Mission San Rafael Arcangel

For this 4th of July, we are doing a road trip from San Francisco to San Luis Obispo. The goal is to visit the remaining Missions on the NorCal Mission Quest and spend some time at the beach.

Mission San Rafael Arcángel is not on the road trip list of Missions to visit; however, it is loosely related to California’s own independence before it became a part of the United States. When the U.S. gained independence from Great Britain in 1776, California was not included in the deal because it was still part of the Spanish Territory known as Alta California. It wouldn’t become a part of the U.S. until 74-years later.

After the Mexican War of Independence (1810–1821), Spain handed the Spanish Missions over to the Mexican Government who in turn attempted to sell them because they were too expensive to maintain. Some Missions thrived during this period but most suffered and by 1844, Mission San Rafael Arcángel was abandoned.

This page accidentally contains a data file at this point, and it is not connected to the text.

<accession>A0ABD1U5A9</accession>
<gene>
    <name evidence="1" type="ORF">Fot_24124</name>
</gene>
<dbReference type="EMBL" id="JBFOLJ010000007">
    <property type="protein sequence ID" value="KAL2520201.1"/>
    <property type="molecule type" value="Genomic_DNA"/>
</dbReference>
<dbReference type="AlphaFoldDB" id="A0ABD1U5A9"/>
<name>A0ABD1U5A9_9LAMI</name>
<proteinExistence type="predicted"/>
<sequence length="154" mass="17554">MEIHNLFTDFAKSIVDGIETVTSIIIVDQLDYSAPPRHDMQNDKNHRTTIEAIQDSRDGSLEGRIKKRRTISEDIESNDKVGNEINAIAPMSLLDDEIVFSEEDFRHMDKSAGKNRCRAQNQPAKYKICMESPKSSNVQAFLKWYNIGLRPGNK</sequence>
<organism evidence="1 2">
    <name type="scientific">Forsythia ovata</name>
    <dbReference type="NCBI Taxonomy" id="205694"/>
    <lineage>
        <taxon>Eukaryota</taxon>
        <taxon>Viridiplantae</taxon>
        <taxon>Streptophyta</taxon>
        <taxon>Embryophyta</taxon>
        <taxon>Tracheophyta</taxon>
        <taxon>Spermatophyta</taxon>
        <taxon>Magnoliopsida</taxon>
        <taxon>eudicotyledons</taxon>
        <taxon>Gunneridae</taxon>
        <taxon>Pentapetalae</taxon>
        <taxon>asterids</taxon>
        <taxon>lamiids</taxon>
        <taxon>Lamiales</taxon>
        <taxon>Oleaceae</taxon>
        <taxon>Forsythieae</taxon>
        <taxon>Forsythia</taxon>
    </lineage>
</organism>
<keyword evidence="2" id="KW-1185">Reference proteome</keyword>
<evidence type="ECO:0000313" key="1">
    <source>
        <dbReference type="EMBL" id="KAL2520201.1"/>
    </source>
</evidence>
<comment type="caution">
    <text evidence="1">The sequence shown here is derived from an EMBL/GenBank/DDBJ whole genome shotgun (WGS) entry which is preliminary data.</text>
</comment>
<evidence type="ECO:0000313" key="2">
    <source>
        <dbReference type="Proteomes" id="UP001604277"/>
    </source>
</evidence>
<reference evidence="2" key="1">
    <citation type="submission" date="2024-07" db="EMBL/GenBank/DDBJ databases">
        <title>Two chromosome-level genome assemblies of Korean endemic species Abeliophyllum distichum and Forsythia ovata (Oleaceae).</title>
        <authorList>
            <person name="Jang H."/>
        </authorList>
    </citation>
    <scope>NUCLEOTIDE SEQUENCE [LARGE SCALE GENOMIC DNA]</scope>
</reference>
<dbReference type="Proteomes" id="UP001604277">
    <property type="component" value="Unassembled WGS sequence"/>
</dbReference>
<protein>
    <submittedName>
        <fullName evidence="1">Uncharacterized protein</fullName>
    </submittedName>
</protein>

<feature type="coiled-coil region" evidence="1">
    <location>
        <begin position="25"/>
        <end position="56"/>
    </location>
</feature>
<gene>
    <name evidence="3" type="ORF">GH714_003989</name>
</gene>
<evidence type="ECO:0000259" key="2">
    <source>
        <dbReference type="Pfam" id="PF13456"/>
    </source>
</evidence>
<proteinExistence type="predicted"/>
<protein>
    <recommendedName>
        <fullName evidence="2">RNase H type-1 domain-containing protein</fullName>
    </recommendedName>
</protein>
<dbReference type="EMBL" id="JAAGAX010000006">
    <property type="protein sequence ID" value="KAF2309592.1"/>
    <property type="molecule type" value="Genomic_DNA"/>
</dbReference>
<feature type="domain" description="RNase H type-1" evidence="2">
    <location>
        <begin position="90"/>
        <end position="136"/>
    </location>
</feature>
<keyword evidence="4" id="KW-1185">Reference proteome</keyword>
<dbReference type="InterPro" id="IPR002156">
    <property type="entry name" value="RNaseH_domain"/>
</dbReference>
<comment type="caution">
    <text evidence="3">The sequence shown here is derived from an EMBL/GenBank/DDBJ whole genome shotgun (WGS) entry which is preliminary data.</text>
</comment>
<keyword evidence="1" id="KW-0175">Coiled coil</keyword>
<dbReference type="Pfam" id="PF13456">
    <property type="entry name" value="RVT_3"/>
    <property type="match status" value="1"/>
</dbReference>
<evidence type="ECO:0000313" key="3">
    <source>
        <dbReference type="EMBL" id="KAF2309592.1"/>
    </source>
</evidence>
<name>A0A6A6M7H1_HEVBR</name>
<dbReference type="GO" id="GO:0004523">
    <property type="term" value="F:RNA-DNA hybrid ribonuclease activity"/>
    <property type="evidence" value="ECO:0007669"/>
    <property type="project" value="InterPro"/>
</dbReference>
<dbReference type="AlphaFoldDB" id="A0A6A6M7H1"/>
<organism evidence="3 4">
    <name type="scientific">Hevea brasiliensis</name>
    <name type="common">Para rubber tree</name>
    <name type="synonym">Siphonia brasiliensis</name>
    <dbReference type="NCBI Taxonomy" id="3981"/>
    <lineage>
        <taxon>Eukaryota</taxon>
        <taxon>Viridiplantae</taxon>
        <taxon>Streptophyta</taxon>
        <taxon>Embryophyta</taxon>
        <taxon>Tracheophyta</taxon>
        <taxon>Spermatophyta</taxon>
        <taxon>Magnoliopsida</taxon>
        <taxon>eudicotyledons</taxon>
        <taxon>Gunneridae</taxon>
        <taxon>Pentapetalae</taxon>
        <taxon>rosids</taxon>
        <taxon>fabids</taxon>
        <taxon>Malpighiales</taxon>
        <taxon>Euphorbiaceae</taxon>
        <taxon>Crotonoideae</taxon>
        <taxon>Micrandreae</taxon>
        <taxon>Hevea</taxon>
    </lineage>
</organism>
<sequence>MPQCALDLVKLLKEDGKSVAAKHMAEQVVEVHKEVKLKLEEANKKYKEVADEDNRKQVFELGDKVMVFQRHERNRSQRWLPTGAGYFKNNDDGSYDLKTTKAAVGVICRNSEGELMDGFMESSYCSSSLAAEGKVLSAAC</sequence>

A little over a year later, John Frémont entered the scene and began his campaign for a separate and autonomous Republic of California. He encouraged Anglo-American settlers to revolt against the Mexican Government and during this time, he used Mission San Rafael Arcángel as his main headquarters.

On June 14, 1846, John Frémont and his small band of merry fighters managed to take Sonoma during the Bear Flag Revolt and declare California a free Republic.

However, the Republic of California didn’t last very long. On July 9, 1846, the state was occupied by American forces during the two-year Mexican-American War. On September 9, 1850, California became the 31st state to enter the U.S. as part of the Treaty of Guadalupe Hidalgo.

These days, little of the original Mission San Rafael Arcángel survives… one pear tree to be exact… the rest was torn down by Marin County and replaced by the existing chapel in 1949. The original graveyard exists but is buried under the parking lot.

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